Senior Health

3/1/2022 | By Terri L. Jones

No matter your age, staying active is essential for health; but the best exercises for older adults are different than for younger counterparts. These four types of exercise can help seniors boost energy, prevent falls, and keep heart, lungs, and brains healthy.

How many times have you said that you were just too exhausted to exercise? Well, that tired old excuse won’t hold water anymore. According to the National Institute on Aging, regular exercise promotes the release of endorphins, which will actually amp up your energy level! On top of boosting your energy, exercise can also help you prevent falls, improve your cognitive abilities (studies show it can reduce your chances of developing Alzheimer’s disease), and even help you remain independent.

The CDC recommends that all adults get at least 150 minutes of moderate activity each week (or 75 minutes of vigorous exercise). Finding a balance of exercises that work for you can make this a pleasurable “chore.”

The exercises that kept you fit in your youth may not be the best for you as you age. Needs change, abilities change, and limitations change. We’ve compiled the best exercises for seniors, activities that will help you improve your endurance and aerobic fitness (essential for a healthy heart and lungs), increase your flexibility and balance, and build your strength.

The Best Exercises for Older Adults:

Endurance: Walking or cycling

“Walking is one of the best forms of cardio for older adults and can be modified to match the pace, distance, or time that feels right for the individual,” writes Rachel Tavel. D.P.T. in Forbes Health.

While the popular opinion is that 10,000 steps a day should be your goal, a 2019 study by Dr. I-Min Lee, a professor of epidemiology at the Harvard T.H. Chan School of Public Health, found that women in their 70s who walked even 4,400 steps decreased their risk of premature death by approximately 40 percent.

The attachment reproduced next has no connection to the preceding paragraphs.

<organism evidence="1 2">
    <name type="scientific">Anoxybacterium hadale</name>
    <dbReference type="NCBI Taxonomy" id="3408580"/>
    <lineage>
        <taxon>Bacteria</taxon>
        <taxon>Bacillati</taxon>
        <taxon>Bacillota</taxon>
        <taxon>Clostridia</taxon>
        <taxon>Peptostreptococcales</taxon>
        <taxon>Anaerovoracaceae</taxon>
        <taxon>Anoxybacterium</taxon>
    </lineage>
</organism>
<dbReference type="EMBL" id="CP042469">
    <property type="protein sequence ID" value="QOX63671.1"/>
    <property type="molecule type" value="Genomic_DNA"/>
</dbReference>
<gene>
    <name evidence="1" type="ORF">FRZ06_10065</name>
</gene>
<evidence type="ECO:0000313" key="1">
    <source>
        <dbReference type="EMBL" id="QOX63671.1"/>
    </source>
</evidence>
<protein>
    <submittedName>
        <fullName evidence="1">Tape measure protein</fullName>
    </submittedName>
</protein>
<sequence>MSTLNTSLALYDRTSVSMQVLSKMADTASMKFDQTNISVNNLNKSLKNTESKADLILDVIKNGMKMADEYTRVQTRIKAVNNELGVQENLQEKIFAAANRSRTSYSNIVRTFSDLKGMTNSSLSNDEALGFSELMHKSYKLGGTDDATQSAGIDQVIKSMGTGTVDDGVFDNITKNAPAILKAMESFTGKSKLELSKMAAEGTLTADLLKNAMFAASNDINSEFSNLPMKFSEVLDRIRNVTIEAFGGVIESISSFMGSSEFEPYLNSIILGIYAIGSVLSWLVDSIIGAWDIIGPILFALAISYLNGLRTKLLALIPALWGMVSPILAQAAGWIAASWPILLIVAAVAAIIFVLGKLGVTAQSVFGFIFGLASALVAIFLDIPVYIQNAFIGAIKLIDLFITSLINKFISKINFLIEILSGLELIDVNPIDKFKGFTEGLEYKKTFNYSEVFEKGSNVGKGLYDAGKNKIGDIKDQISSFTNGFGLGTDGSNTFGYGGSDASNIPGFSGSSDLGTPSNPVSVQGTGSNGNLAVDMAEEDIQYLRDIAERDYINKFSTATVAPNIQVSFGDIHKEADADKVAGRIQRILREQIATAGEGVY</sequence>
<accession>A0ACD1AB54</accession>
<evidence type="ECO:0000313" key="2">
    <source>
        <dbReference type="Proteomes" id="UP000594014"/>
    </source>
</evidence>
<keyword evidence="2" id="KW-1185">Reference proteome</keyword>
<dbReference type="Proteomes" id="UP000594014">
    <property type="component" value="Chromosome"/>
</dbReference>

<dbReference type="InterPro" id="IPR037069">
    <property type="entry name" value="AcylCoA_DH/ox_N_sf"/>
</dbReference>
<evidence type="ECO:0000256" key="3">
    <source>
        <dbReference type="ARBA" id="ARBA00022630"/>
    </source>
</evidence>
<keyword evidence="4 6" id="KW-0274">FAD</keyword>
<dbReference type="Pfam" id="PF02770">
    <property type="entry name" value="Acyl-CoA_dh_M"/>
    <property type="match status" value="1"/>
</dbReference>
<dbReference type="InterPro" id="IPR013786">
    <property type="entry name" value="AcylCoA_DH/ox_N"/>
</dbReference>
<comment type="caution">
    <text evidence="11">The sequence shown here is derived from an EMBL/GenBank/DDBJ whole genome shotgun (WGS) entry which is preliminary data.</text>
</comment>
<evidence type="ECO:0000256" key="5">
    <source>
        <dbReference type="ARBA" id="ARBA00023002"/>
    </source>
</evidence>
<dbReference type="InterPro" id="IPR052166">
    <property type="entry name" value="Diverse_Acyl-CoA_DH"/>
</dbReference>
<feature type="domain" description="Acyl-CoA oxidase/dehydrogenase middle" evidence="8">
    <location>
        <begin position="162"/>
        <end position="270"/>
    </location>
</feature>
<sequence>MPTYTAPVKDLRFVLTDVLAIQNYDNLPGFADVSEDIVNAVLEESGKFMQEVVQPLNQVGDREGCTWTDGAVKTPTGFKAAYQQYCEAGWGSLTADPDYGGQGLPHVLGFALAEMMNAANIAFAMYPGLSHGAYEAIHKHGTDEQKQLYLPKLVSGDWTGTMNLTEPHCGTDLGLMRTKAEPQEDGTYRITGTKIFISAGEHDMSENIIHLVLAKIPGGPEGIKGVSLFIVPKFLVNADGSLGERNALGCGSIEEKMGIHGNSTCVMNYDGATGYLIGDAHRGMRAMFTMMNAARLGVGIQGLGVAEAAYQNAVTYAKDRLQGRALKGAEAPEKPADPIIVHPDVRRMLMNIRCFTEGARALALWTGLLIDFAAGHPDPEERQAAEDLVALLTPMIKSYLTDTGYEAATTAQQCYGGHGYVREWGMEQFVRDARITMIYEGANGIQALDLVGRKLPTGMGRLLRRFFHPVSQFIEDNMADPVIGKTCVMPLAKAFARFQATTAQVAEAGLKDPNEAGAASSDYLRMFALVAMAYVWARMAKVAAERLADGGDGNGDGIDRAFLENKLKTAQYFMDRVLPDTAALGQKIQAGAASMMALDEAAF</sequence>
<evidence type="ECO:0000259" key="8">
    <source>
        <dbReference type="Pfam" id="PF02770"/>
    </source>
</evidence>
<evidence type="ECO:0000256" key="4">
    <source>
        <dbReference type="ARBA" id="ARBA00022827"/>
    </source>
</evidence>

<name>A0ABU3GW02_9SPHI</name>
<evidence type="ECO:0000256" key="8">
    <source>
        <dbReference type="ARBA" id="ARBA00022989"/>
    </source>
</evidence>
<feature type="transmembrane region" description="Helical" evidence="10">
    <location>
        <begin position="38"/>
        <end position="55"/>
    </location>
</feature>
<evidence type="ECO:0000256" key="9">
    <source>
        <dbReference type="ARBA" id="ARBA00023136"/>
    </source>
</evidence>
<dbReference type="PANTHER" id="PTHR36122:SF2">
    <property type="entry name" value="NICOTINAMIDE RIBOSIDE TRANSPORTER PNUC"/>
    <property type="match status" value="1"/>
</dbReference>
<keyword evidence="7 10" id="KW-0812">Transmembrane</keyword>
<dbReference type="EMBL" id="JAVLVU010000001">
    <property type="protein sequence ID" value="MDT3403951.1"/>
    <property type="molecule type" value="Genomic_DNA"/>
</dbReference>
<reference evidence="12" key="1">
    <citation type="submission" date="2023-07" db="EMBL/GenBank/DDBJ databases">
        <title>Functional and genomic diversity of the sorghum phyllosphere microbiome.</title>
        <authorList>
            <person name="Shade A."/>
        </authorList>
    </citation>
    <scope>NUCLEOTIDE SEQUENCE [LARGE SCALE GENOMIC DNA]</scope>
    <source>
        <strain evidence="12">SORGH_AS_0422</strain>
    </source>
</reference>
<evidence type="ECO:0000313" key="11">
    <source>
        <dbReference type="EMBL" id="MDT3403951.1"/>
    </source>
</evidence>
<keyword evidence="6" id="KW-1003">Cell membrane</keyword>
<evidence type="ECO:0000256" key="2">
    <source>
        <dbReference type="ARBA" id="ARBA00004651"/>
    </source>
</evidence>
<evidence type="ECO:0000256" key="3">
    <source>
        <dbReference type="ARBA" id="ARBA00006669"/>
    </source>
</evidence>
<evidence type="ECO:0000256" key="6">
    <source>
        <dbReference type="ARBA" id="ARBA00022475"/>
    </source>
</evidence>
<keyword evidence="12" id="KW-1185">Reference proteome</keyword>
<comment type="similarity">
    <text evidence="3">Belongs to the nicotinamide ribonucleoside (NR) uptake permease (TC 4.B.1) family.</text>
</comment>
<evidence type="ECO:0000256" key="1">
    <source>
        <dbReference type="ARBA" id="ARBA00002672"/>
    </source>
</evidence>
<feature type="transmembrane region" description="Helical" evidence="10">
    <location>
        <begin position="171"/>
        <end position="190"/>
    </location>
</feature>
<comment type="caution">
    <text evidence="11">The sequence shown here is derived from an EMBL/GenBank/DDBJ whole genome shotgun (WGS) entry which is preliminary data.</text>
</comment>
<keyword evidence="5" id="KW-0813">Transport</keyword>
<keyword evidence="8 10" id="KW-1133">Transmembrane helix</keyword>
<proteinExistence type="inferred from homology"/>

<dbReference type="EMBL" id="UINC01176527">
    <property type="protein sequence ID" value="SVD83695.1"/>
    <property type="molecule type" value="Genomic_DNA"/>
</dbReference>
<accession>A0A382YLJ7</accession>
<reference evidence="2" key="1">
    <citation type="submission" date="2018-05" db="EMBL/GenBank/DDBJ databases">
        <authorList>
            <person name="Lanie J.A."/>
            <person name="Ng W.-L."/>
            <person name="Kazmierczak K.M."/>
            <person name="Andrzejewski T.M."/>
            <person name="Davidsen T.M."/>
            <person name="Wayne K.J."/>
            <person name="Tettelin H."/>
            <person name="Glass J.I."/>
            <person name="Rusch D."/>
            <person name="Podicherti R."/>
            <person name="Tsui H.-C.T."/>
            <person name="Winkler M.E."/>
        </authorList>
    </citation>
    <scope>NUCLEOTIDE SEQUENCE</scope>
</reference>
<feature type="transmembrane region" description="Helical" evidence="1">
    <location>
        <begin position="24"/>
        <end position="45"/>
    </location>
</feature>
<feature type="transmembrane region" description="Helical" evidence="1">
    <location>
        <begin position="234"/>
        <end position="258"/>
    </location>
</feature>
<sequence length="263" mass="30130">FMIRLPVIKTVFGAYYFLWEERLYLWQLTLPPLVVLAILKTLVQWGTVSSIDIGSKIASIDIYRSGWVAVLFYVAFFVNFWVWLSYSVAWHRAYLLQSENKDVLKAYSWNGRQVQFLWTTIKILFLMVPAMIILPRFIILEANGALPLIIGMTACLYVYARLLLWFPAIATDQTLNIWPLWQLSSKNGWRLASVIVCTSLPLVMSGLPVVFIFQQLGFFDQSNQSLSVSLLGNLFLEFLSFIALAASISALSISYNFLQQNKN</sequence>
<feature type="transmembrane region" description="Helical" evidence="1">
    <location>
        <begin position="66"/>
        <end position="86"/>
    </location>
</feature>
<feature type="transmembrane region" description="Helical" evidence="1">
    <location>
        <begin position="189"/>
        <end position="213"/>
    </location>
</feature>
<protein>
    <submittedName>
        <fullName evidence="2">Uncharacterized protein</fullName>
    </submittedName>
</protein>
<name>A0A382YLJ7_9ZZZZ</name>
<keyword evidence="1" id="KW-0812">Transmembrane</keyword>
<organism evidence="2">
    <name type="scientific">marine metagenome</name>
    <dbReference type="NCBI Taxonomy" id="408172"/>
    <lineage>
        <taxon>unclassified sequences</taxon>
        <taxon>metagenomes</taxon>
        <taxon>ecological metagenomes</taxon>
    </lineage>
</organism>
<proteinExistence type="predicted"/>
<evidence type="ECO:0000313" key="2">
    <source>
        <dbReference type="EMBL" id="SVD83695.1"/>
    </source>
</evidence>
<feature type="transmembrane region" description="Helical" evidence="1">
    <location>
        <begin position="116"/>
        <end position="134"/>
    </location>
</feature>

Walking is beneficial for improving cardiovascular health as well as strengthening muscles and bones. Even if you are walking with the aid of a cane or a walker, you can get some steps in around your house or neighborhood or any large indoor space like the mall.

If your health demands a no-impact activity, try cycling, either outdoors or on a stationary bike, which can give your heart and lungs a great workout.

Flexibility and Balance: Yoga and Pilates

Yoga isn’t just for young, bendy people. In fact, a yoga practice can help seniors improve flexibility, while also building muscle strength, core stability, balance, and mindfulness – among many other benefits. And because yoga is weight-bearing, this form of exercise will also help strengthen bones.

Yoga practices are low impact; however, if you prefer to make your practice no-impact, Chair Yoga classes are one of the best exercises for older adults. Sitting while participating takes the impact off your joints while increasing stability.

Pilates is a low-impact exercises, similar to yoga. It can help you develop strength in your core and improve your balance and posture, according to WebMD.

Strength: Body weight and resistance band training

At some point in your 30s, you (and everyone else) start to lose muscle mass. The good news is that you don’t have to lift heavy bar bells or even free weights to strengthen those shrinking muscles, says Dr. Victoria Shin, a cardiologist at Torrance Memorial Medical Center on Silver Body weight training, using your own body weight as the opposing force, can help offset this atrophy.

Easy but effective options include chair squats, single-leg stands, wall pushups, lunges, etc.

Resistance bands (those stretchy bands that you’ve probably used if you’ve had physical therapy) can also help strengthen your core – i.e., the muscles that attach to the pelvis and spine – which helps improve posture, mobility, and balance.

All of the above: Swimming and water aerobics for seniors

Swimming is the perfect no-impact way to improve cardiovascular, heart and lung health while also building muscle, due to the water’s natural resistance, according to Shin. If you’re not a swimmer, try a water aerobics class, which can provide all the benefits of swimming – but in the shallow end of the pool – while also allowing you to work on your balance.

Just as the above exercises are a good fit for older adults, there are others that could cause harm, especially if you haven’t already been doing them. You may want to avoid the following:

  • Weight-training exercises such as squats with dumbbells or weights, the bench press or leg press, deadlift, and power clean
  • Abdominal crunches
  • Stair climbs
  • Upright row

NOTE: Get approval from your physician starting any new exercise program.

Terri L. Jones

Terri L. Jones has been writing educational and informative topics for the senior industry for over ten years, and is a frequent and longtime contributor to Seniors Guide.

Terri Jones